Nobody was going to tell Girlbert there was nothing I could do, so I took those uncooperative little platelets into my own hands. I opened my mind, Googled, asked my cancer support group friends, took my vitamins, exercised, and I ate and ate the biggest variety of foods I could come up with in five days. On day five I took my next blood test and marched it upstairs to oncology.
"This is better - whatever you're doing is working!" My uber-oncologist smiled and shook his head as he flipped through the results of my blood tests, past and present. I'd done my homework, listened to my body, and more than doubled my platelets in five days. Whew for a flexible mind!
I started my chemo that night. We packed up and left the next day.
More on the Flexible Adventures of Girlbert and Boyfriend coming soon!
It's been over a year since the event that led to my diagnosis. Apparently this blogging thing is hard to keep up with when you're not all hopped up on steroids, so I haven't been keeping you all as up-to-date as well as I would like. Not to mention the fact that all of my excess energy has been channeled toward growing a brand-new head of hair! (Evidence in the picture!)
So - I've compiled a list of questions that I find myself answering. Frequently. I've added a NEW PAGE (a link in the menu above, as well) to this site for those questions, but here's a little teaser: What and when was your diagnosis? I was diagnosed with a type 2 astrocytoma in my right temporal lobe - brain cancer - April 27th, 2009. I'll never forget the date, because I had to make sure and write a blog post honoring my little brother on his 30th birthday (April 26th) before I went to the hospital for what seemed like a possible concussion. It's important to have priorities. How did you discover your brain tumor? I had a seizure while home alone April 24, 2009. I had been getting ready for bed, it was late, and I brushed my teeth and washed my face. Then suddenly, I found myself, 'coming to' at my desk, in front of my computer, which had been shut down already. "Huh - I thought I already went to bed," I thought, and went to bed. I had no history of fainting or seizures.
The next morning I had a headache. And a fat lip. And when I got up to pee, I noticed the bathroom rug was all wadded up in the middle of the bathroom floor. Something wasn't normal, but maybe I just tripped and fell in the night and hit my head and didn't remember. When Boyfriend returned home later that night, and I told him what happened. The headache persisted.
The following morning the headache was worse. We talked about going to the ER to see if I had a concussion, but I didn't have insurance and we were broke. I'd had a head injury before - I knew they'd want to do a scan - cha-ching! So I decided to take a nap. After I laid down, the left side of my body began to tingle, my ears began to ring and I detected a horrible taste in my mouth. (I now refer to these feelings as my 'conscious seizures'.) I was scared, so I called for Boyfriend, and described what was happening. It was very uncomfortable, something was definitely wrong with me. It was time to go.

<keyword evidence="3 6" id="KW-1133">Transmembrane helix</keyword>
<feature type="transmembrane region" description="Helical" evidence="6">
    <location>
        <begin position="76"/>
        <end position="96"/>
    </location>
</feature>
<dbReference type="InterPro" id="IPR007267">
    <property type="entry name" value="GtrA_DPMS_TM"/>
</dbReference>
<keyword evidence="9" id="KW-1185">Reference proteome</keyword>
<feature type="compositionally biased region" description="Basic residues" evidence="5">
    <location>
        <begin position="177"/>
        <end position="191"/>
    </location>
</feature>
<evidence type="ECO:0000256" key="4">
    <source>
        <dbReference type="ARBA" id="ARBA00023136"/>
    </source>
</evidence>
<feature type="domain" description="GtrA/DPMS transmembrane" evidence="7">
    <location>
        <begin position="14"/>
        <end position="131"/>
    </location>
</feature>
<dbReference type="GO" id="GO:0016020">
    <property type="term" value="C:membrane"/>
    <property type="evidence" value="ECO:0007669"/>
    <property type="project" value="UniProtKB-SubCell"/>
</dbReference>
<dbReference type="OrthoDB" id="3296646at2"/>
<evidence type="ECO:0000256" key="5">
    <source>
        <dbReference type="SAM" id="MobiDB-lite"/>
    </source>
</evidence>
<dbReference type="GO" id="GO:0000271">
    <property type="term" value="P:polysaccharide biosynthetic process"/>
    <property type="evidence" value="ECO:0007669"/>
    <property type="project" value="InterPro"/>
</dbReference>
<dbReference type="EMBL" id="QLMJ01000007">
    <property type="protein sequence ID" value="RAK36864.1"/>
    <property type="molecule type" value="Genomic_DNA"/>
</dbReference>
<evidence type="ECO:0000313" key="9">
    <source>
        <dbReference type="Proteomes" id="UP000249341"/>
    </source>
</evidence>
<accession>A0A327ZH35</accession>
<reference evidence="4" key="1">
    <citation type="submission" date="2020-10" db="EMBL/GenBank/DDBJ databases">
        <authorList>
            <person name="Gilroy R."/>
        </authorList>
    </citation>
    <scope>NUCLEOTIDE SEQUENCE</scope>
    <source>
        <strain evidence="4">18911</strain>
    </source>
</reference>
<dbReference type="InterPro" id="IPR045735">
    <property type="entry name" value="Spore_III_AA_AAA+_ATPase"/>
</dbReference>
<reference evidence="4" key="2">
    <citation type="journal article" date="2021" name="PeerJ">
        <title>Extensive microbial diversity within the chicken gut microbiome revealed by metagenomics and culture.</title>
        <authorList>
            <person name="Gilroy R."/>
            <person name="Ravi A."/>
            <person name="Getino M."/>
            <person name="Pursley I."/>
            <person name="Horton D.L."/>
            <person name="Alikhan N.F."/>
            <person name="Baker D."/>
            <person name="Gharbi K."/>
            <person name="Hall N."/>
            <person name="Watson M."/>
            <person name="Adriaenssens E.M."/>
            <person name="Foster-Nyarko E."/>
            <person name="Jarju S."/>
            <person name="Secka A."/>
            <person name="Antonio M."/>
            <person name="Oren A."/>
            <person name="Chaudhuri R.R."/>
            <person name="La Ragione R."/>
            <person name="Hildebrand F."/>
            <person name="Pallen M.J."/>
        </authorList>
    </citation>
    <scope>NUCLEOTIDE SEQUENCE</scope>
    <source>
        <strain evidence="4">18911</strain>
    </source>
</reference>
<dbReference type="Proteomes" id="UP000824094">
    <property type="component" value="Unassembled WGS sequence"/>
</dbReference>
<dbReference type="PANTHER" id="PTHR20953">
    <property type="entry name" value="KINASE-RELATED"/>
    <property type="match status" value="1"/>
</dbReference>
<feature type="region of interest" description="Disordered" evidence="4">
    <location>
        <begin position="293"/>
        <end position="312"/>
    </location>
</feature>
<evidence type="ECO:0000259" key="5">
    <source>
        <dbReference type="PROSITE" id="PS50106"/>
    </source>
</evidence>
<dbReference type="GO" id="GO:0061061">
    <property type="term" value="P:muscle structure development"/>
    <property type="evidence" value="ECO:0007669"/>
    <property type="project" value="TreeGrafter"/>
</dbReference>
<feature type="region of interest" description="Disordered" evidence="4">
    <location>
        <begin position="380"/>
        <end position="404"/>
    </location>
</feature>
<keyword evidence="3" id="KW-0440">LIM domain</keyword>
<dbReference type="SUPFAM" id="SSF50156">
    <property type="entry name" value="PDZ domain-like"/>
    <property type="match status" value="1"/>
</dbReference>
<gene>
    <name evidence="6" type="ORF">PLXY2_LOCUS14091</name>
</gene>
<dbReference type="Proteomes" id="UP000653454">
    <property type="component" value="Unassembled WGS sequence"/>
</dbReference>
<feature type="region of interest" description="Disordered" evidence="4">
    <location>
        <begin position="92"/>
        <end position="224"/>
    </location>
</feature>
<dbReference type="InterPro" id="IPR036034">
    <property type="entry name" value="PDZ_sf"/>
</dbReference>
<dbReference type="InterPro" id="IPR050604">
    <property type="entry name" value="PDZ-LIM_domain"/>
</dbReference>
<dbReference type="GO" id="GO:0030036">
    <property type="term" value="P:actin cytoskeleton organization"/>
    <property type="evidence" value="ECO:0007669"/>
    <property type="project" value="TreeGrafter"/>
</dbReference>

Boyfriend called his boss about getting his payment for work early so that we could go to the ER. His boss said, "You just take her, and I'll take care of it."
So we went. As soon as we got to the ER, and the words "hit my head" escaped my mouth, I was put in a neck brace and strapped to a gurney. Here we go, I thought. I had a CT scan and was brought back to a waiting room with Boyfriend. I had another 'pins and needles' episode, telling Boyfriend, "It's happening again, I'm having that feeling again!" He called the nurse and she gave me an anti-seizure drug. She explained to me that what I was feeling was a mini-seizure, that I'd probably had a grand mal seizure at home two days ago and hit my head.
Then the doctor came in. "We looked at your scan. I'm so sorry, but you have a very large tumor in the right side of your brain. That is probably what is causing the seizures. But you need to go to the other hospital for observation and to have an MRI."
Boyfriend was holding my hand, so I squeezed it, looked at him and the tears started. "I'm so sorry," was all I could think to say.
His face was already even with mine, his eyes locked on my teary ones, "We'll get through this, don't worry."
One wipe with the back of my hand, and the tears were gone. Of course we will.
We spoke with Boyfriend's 95-year-old Grandma in Chicago the other day. She came over to the U.S. from Poland when she was just sixteen. By herself. She didn't know a word of English when she got off the boat in America. So, she taught herself English by reading the dictionary.
Boyfriend: "Do you still read the dictionary, Grandma?" Grandma: "You bet! It's my bible!"
You go, Grandma.
(Grandma Chowanski in the center at the baby shower in March. My mom and I on her left. Kurt and Isabel on her right. Eric's parents, Wanda and Walter, on the far left and far right.)